Leafhoppers are found on plants all over the world and are from the Cicadellidae family. The insect is attracted to forests, agricultural fields, deserts, home gardens, and nearly everything in between. There are more than 12,000 species of leafhoppers.
Due to the wide variety of species, numerous types of vegetation and plants are often attacked. This includes cannabis, fruits, vegetables, shrubs and turf grasses. There are a lot of different colors of leafhoppers, with the most common of these pests including the Glasshouse, Beet Leaf, Potato Leaf, Grape Leaf, Six-Spotted Leaf and Rose Leaf. Certain species of leafhoppers will only consume plants within the same family, while others attack a much larger variety of both plants and trees.
Leafhoppers are named for their amazing ability to jump long distances. When disturbed or stalked by a predator, their jumping ability often allows the insects to escape. Certain species can transmit pathogens, resulting in different plant diseases. There are usually several generations of leafhoppers born every year.
How do you identify leafhoppers? Leafhoppers can be identified by their extreme agility. They can move forward or backward very easily. Sometimes the pest moves from side to side, just like a crab. The crab-like movements are one of the best ways to tell leafhoppers apart from most other insects, as very few insects can move in the same way.
The modification of the hind legs is what enables leafhoppers to jump and move sideways. Their legs are also covered with hair that enables them to spread a secretion throughout their entire body. In addition to carrying pheromones, this secretion is a water repellant.
Leafhopper nymphs resemble adults, but they do not have wings, and are much smaller in size. Once reaching the adult stage, leafhoppers are between one-eighth and one-quarter inches in length. The body is slender, and in the shape of a wedge.
The spines of leafhoppers are distinctive due to the length and hind legs. The majority have a weak spine, and the keels in the rear are distinctive due to their movable spines.
There is a significant difference in coloration among the different leafhopper species. Some are a plain green, enabling the insects to blend with plants extremely well. Other species are easy to spot due to their patterns and coloration.
A portion of leafhopper antennae is thicker, extremely short, and has an arista or a bristle on the end. Their simple eyes have two ocelli and are placed at either the front or the top of the head. There are three segments to the small bones of the insect.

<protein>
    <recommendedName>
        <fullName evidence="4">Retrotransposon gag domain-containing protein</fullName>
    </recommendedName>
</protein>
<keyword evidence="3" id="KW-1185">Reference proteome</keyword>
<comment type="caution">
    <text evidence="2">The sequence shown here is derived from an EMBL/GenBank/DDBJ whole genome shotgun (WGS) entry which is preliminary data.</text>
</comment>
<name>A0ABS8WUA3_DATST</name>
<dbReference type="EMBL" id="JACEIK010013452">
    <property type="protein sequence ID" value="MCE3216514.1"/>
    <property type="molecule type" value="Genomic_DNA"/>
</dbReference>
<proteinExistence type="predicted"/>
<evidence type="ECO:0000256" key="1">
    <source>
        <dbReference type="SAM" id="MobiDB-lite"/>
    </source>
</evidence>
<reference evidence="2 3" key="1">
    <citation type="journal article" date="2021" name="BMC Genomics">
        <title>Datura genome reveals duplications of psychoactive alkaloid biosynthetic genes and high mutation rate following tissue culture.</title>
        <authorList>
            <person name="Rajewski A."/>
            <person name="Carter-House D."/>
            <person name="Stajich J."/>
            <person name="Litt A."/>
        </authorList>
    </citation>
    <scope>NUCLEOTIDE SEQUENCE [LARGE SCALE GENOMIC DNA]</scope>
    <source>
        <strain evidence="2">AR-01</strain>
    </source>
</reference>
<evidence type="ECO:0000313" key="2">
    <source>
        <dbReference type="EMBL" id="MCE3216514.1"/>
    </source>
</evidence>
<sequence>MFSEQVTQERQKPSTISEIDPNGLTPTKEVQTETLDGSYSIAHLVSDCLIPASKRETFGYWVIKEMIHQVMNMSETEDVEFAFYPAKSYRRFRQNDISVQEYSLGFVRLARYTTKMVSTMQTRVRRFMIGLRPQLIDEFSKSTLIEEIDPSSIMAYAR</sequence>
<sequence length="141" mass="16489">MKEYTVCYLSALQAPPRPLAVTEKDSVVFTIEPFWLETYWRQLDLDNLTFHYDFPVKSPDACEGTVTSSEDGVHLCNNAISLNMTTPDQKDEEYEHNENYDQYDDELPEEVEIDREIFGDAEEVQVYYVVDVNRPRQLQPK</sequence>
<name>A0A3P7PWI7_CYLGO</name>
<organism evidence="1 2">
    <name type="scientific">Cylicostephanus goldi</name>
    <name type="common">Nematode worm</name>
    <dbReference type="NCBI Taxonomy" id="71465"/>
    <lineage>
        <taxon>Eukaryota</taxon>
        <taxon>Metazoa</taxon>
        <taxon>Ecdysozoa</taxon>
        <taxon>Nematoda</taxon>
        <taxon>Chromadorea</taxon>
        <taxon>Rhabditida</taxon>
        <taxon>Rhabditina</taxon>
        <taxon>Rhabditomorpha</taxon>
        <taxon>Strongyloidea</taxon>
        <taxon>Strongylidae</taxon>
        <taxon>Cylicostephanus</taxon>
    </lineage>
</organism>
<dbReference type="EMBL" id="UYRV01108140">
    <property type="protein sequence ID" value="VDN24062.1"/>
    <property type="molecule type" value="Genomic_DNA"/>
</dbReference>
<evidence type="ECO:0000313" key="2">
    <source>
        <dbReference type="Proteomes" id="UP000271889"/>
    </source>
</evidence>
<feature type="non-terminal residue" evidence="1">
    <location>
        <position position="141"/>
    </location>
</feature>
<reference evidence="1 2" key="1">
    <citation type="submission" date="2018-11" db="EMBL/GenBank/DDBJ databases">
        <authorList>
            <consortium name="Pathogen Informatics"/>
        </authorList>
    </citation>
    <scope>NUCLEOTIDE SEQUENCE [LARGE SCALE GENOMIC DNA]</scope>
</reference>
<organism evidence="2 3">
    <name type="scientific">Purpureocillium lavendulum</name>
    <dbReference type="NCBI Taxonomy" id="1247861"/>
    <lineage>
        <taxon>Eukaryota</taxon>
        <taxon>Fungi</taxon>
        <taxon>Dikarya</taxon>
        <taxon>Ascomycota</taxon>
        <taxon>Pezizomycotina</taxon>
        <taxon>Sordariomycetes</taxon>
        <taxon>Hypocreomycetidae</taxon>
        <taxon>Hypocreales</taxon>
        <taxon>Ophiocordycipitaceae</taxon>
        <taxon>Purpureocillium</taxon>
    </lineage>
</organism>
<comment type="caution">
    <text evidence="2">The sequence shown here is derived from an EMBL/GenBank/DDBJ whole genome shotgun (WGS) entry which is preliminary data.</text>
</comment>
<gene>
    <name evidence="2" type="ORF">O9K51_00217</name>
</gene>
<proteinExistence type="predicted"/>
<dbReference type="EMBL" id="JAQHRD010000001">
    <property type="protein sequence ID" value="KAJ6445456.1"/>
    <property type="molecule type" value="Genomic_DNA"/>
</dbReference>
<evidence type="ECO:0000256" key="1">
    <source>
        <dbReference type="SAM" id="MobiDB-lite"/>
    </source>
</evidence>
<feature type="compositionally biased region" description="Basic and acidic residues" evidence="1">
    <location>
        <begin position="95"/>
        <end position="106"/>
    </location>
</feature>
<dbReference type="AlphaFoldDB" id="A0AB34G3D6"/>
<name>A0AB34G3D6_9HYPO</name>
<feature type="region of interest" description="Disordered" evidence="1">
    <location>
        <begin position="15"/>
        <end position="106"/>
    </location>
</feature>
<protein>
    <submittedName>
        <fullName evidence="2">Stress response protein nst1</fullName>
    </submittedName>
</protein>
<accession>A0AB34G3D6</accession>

Leafhoppers are unique due to brochosome production. This is believed to not only provide the insects with protection, but their egg clutches as well. Leafhoppers are protected from both pathogens and predators because of this protection.
One of the most common species of leafhopper is the potato leafhopper. This pest will attack more than 100 different types of plants including cannabis, apples, beans and potatoes. Within certain areas, potato leafhoppers also attack fruit trees.
Another common species of leafhopper is the rose leafhopper. The main targets are in the Rosaceae or Rose families such as raspberries, blackberries and cranberries. This species will not consume fruit, but crawl over it to suck on the leaves leaving a foul trail of black excrement behind.
Rose leafhoppers use the stems of both cranberries and roses to lay their eggs because the thorns provide a good defense against predators. The adult females lay their eggs in the stems, where they remain throughout the winter. The eggs will not hatch until the spring. This species consumes the foliage of the plants.
The six-spotted leafhopper species is also referred to as aster. The main food sources are vegetables and annual flowers. This species injures plants in two different ways. The cell sap is removed causing a disturbance in photosynthesis leading to aster yellows disease.
The aster leafhopper is the most common carrier of this disease. The symptoms are different for each plant including stunted growth, yellowing of the leaves and deformities within the structure. There are hundreds of plants this insect will attack including tomatoes, marigolds and daisies.
The Life Cycle of Leafhoppers
The metamorphosis occurring during development is incomplete for leafhoppers. The females insert extremely small eggs directly into the tender tissue of the plants, resulting in injuries resembling pimples. The eggs remain in the tissue during the winter months, then hatch during the middle of April. The nymphs emerge without wings, then molt between four and five times prior to maturing into adults.
Leafhopper nymphs mature into adults in approximately two to seven weeks. During the end of this stage, the nymphs develop little wing pads. Leafhoppers do not have a pupal stage. Many eggs remain on twigs or in plant stems during the winter, with the adults seeking areas offering protection including the crevices in the bark. In areas with a cold climate during the winter, leafhoppers often die.